The British Police hold records of 5.5 million fingerprints and over 3.4 million DNA samples on the National DNA Database. There is increasing use of roadside fingerprinting, using new police powers to check identity.[57] Concerns have been raised over the unregulated use of biometrics in schools, affecting young children.[58]

Vehicle tracking[edit]

Across the country efforts have been increasingly under way to track road vehicle movements, initially using a nationwide network of roadside cameras connected to automatic number plate recognition systems. These have tracked, recorded, and stored the details of journeys undertaken on major roads and through city centres with the information is stored for two years.[59][60] In the future, mandatory onboard vehicle telematics systems have been suggested, to facilitate road charging (see vehicle excise duty).

Public transport[edit]

In London, the Oyster card payment system can track the movement of individual people through the public transport system,[61] although an anonymous option is available, while the London congestion charge uses computer imaging to track car number plates.[62]

Overseas travel[edit]

In February 2009 it emerged that the government was planning a database to track and store records of all international travel into and out of the UK. The database would retain record of names, addresses, telephone numbers, seat bookings, travel itineraries and credit card details, which would be kept for 'no more than 10 years'.[63]

Protests[edit]

Police Forward Intelligence Teams have conducted surveillance of political and environmental protestors and of journalists. The information they gathered has been stored in the crimint database.[64]

Disbanded[edit]

Identity cards[edit]

The Identity Documents Act 2010 repealed the Identity Cards Act of 2006,[65][66] scrapping the mandatory ID card scheme and associated National Identity Register that had been in use on a limited or voluntary basis since November 2008, but which was never fully implemented.[67][68] The National Identity Register was destroyed on 10 February 2011.

Foreign nationals from outside the European Union continue to require an ID card for use as a biometric residence permit under the provisions of the UK Borders Act 2007 and the Borders, Citizenship and Immigration Act 2009.[69][67] Although the 2010 Act ended the validity of ID cards as travel documents, no action was taken to withdraw the National Identity Cards already issued.[67]

CCTV networks[edit]

A bank of seven closed-circuit television cameras monitoring people exiting Birmingham New Street Station, a major British railway station.

The combination of CCTV and facial recognition could be considered a form of mass surveillance, but has not been widely used.[70] This type of system has been trialled at airports to compare faces with biometric passports, but such an application is comparable to existing identification checks at borders.[71]

In 2005 the City of Westminster trialled microphones fitted next to CCTV cameras. Westminster council explained the microphones are part of an initiative to tackle urban noise and will not "be used to snoop", but comments from a council spokesman appear to imply they could capture an audio stream alongside the video stream, rather than simply reporting noise levels.[72] The trials were discontinued in 2008 with no further plans for use.[73]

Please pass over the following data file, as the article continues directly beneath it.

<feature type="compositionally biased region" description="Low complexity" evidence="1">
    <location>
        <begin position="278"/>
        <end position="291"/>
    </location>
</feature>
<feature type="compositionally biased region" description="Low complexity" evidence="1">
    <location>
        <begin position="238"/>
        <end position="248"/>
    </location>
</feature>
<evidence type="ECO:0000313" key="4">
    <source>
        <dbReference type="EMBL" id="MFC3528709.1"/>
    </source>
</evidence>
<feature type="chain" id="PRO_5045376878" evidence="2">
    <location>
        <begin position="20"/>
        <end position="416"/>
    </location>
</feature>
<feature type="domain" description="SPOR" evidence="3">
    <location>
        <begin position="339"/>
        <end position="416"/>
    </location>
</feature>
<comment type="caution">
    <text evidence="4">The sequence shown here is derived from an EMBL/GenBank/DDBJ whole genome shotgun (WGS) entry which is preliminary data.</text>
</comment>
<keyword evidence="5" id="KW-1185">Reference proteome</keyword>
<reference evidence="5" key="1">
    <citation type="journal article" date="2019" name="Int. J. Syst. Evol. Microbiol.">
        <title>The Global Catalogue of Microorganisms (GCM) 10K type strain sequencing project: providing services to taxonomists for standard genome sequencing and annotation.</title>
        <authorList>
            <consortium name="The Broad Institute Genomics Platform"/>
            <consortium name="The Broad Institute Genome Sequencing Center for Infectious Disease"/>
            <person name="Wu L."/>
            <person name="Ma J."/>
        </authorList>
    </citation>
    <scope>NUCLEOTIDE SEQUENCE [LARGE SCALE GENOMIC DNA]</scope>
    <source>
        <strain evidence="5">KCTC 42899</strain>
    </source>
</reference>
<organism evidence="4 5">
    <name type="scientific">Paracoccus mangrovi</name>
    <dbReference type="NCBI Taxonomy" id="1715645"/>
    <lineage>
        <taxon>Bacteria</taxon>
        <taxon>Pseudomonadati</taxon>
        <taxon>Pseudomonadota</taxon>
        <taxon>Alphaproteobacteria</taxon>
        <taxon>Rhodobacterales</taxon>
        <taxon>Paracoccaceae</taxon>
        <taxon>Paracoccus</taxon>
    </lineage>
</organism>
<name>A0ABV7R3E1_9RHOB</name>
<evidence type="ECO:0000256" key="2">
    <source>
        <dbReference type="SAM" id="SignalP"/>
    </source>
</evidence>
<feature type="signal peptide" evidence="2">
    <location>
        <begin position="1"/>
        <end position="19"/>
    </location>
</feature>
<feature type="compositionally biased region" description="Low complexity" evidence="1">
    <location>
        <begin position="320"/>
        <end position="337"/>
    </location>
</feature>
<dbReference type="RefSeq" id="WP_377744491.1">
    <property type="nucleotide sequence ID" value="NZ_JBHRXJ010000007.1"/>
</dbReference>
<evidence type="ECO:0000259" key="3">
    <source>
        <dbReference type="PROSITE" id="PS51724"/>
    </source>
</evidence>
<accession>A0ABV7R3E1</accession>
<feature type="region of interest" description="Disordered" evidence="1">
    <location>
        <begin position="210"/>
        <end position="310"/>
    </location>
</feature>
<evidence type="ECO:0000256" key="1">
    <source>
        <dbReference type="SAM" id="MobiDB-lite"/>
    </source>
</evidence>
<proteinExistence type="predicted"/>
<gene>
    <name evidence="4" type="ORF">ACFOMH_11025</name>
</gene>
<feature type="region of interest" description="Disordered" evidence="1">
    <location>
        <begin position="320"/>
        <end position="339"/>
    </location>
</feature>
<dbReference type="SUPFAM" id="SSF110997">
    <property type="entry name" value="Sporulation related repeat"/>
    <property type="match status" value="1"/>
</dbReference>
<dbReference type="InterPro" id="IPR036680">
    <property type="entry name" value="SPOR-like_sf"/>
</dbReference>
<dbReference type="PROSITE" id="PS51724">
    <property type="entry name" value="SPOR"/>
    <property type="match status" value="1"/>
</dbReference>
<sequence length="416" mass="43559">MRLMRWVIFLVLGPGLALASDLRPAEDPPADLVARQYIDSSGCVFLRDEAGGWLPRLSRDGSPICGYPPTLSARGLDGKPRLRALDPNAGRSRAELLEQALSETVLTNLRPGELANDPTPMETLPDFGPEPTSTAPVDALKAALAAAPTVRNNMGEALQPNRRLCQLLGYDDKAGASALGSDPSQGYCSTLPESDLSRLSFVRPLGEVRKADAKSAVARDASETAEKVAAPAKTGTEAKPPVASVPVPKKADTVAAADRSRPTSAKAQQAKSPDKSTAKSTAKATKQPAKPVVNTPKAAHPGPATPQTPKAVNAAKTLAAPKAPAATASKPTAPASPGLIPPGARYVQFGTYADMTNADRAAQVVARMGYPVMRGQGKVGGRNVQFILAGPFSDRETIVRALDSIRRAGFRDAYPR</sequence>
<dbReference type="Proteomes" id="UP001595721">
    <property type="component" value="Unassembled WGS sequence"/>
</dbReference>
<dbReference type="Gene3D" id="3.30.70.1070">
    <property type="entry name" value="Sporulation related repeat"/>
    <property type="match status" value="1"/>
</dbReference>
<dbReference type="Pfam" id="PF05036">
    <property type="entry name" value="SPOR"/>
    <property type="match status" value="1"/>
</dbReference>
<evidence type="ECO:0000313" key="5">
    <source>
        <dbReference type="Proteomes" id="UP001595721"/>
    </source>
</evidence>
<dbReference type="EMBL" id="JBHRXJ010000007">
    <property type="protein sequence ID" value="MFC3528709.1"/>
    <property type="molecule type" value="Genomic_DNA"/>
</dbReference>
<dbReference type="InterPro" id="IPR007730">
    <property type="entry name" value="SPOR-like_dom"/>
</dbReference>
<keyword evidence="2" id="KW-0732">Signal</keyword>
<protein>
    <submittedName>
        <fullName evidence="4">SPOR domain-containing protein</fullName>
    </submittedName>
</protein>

A study produced by Dr. Antony Brooks of the University of Liverpool examined, as of February 2010, some cities' use of CCTV which allowed an operator who saw something illegal or troubling to speak via loudspeaker into the street; some operators also had microphones to hear audio along with the video. Dr. Brooks disputed the statistics produced supporting the relevance of the technology for the UK's major cities, stating "...the crime is merely observed, yet not prevented."

The Home Office published a code of practice in 2013 for the use of surveillance cameras, including automatic number plate recognition systems, by local and government authorities. The aim of the code is to help ensure CCTV use is "characterised as surveillance by consent, and such consent on the part of the community must be informed consent and not assumed by a system operator. Surveillance by consent should be regarded as analogous to policing by consent."[74]

Number of cameras[edit]

The vast majority of CCTV cameras are not operated by the UK Government, but by private companies, especially to monitor the interiors of shops and businesses. According to 2011 Freedom of Information Act requests, the total number of local government operated CCTV cameras was around 52,000 over the entirety of the UK.[75]

An article published in CCTV Image magazine estimated the number of private and local government operated cameras in the United Kingdom was 1.85 million in 2011. The estimate was based on extrapolating from a comprehensive survey of public and private cameras within the Cheshire Constabulary jurisdiction.[76] This works out as an average of one camera for every 32 people in the UK, although the density of cameras varies greatly from place to place. The Cheshire report also claims that the average person on a typical day would be seen by 70 CCTV cameras.

The Cheshire figure is regarded as more dependable than a previous study by Michael McCahill and Clive Norris of UrbanEye published in 2002.[77] Although it has been acknowledged for several years that the methodology behind this figure is flawed,[78] it has been widely quoted. Based on a small sample in Putney High Street, McCahill and Norris extrapolated the number of surveillance cameras in Greater London to be around 500,000 and the total number of cameras in the UK to be around 4,200,000. According to their estimate the UK has one camera for every 14 people.

The CCTV User Group estimated that were are around 1.5 million private and local government CCTV cameras in city centres, stations, airports, and major retail areas in the UK.[79] This figure does not include the smaller surveillance systems such as those that may be found in local corner shops and is therefore broadly in line with the Cheshire report.

Research conducted by the Scottish Centre for Crime and Justice Research and based on a survey of all Scottish local authorities, identified that there are over 2,200 public space CCTV cameras in Scotland.[80]

European Union[edit]

As a member of the European Union, the United Kingdom is subject to EU policies and directives on surveillance and participates in its programmes.

See also[edit]

References[edit]